Skip to main content Accessibility help
×
Hostname: page-component-5d59c44645-l48q4 Total loading time: 0 Render date: 2024-02-25T15:51:57.467Z Has data issue: false hasContentIssue false

32 - Typos of 647/8

from Part II - Christological Perspectives after Constantinople II

Published online by Cambridge University Press:  11 February 2022

Mark DelCogliano
Affiliation:
University of St Thomas, Minnesota
Get access

Summary

The Ekthesis had made monothelitism imperial orthodoxy in 638 and remained in force under Constans II, who assumed the throne in 641. While this doctrine was apparently popular in some regions, it faced stern opposition from North Africa, whither Maximus and his companions had fled and whence they mounted a dyothelite insurgency. Anti-imperial fervor even inspired the North African exarch Gregory in 646/7 to proclaim himself emperor against Constans II. Faced with this emergency, in 647/8 Paul, the patriarch of Constantinople, in the name of Constans II, published a compromise document known as the Typos, which in this context means something like “general instruction.” This document replaced the Ekthesis that had previously hung in the narthex of the Great Church. The Typos forbade all discussion of Christ’s activities and wills, aiming to set the clock back to the time of the fifth ecumenical council (553). However, a synod the following year (649) at the Lateran in Rome rejected both the Typos and the Ekthesis, which led to a major clash between imperial forces, on one side, and Martin of Rome, Maximus the Confessor, and their allies, on the other.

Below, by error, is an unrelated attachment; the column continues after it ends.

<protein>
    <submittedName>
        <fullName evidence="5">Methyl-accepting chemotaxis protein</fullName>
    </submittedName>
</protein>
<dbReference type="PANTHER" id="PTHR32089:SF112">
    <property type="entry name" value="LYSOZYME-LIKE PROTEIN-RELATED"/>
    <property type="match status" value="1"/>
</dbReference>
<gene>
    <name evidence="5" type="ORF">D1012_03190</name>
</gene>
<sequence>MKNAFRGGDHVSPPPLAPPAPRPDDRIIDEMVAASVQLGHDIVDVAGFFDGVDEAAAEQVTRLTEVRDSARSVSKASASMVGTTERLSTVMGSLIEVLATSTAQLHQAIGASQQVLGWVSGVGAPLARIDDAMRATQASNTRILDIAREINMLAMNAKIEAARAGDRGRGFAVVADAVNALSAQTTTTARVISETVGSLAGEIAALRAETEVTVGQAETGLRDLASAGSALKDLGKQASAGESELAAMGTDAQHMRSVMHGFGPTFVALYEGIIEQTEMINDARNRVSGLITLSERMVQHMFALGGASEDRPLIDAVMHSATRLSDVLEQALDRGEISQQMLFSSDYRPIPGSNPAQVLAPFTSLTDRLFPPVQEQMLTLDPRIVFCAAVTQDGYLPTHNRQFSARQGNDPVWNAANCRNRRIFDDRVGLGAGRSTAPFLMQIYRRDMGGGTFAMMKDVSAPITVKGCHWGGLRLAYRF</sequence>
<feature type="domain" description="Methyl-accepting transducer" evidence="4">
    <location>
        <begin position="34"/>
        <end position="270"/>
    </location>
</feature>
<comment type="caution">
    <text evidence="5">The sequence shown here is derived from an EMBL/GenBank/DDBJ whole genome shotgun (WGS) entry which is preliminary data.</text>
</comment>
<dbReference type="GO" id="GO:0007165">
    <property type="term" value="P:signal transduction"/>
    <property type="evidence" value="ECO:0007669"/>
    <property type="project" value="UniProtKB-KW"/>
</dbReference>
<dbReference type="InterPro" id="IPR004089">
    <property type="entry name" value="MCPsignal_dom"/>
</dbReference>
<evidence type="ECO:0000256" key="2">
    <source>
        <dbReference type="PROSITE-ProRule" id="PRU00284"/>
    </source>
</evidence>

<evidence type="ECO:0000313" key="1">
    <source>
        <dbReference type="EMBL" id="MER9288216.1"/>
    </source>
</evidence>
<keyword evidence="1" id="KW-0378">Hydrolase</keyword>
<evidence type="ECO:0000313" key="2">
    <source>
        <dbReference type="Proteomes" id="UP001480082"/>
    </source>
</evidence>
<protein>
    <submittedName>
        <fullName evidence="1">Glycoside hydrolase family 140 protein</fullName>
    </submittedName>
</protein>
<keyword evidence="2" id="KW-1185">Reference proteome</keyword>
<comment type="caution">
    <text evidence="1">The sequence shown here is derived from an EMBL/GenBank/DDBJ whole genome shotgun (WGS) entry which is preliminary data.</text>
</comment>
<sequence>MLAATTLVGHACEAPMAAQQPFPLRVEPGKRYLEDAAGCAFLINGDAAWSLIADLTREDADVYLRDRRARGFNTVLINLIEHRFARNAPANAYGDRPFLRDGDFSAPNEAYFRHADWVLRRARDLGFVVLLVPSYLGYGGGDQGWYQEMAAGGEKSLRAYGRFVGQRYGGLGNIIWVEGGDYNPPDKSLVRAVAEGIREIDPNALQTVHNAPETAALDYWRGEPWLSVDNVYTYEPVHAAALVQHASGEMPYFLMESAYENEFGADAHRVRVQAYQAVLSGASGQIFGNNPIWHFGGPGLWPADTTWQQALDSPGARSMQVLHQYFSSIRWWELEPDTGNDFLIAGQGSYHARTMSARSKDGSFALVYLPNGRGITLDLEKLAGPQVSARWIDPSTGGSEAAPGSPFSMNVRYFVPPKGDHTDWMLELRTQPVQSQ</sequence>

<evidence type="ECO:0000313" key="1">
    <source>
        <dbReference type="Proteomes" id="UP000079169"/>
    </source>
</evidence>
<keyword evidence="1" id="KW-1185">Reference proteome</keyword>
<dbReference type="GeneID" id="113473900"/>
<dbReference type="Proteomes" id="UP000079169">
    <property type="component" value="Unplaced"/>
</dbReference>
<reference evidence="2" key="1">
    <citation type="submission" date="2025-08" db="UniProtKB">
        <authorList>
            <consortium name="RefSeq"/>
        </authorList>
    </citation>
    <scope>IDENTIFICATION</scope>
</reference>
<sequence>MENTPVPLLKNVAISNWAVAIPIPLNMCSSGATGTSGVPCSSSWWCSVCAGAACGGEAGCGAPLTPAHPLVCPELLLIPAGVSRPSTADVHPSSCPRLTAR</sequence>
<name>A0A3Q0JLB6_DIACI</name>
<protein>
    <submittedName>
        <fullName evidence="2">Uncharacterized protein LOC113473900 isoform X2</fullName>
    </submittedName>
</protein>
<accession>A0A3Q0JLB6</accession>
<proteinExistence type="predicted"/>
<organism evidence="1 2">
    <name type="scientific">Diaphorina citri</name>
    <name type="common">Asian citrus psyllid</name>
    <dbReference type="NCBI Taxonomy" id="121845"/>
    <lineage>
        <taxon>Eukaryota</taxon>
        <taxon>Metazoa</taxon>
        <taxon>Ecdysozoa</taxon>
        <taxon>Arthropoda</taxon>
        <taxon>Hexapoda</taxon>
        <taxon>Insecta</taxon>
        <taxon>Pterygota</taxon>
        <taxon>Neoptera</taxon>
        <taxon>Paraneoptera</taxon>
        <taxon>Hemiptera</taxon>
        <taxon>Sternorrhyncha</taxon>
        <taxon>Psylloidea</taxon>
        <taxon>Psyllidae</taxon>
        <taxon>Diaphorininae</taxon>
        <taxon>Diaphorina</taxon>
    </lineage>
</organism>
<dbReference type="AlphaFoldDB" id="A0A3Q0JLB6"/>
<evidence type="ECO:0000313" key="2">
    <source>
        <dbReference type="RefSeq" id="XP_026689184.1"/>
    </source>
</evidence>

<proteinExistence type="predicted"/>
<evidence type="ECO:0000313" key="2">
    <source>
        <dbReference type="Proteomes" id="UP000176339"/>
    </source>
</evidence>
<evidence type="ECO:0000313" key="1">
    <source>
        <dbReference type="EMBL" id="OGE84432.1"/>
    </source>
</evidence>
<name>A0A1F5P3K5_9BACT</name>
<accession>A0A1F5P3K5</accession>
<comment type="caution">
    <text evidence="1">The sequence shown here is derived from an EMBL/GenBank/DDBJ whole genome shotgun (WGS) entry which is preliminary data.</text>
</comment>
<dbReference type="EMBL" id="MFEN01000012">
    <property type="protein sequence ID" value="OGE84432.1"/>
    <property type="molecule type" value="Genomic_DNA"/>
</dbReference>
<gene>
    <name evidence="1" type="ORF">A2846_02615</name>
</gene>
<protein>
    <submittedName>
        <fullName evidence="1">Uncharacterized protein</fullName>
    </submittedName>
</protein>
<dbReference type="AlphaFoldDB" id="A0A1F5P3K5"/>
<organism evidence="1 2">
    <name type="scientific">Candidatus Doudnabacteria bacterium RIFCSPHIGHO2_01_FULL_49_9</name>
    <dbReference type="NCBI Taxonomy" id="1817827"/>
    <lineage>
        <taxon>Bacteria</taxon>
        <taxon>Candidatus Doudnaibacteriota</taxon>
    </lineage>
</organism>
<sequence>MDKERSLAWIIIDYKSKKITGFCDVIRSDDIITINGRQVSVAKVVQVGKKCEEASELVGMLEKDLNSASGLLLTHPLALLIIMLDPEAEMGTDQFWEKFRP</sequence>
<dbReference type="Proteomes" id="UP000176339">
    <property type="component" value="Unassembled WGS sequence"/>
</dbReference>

Type
Chapter
Information
Publisher: Cambridge University Press
Print publication year: 2022

Access options

Get access to the full version of this content by using one of the access options below. (Log in options will check for institutional or personal access. Content may require purchase if you do not have access.)

Save book to Kindle

To save this book to your Kindle, first ensure coreplatform@cambridge.org is added to your Approved Personal Document E-mail List under your Personal Document Settings on the Manage Your Content and Devices page of your Amazon account. Then enter the ‘name’ part of your Kindle email address below. Find out more about saving to your Kindle.

Note you can select to save to either the @free.kindle.com or @kindle.com variations. ‘@free.kindle.com’ emails are free but can only be saved to your device when it is connected to wi-fi. ‘@kindle.com’ emails can be delivered even when you are not connected to wi-fi, but note that service fees apply.

Find out more about the Kindle Personal Document Service.

Available formats
×

Save book to Dropbox

To save content items to your account, please confirm that you agree to abide by our usage policies. If this is the first time you use this feature, you will be asked to authorise Cambridge Core to connect with your account. Find out more about saving content to Dropbox.

Available formats
×

Save book to Google Drive

To save content items to your account, please confirm that you agree to abide by our usage policies. If this is the first time you use this feature, you will be asked to authorise Cambridge Core to connect with your account. Find out more about saving content to Google Drive.

Available formats
×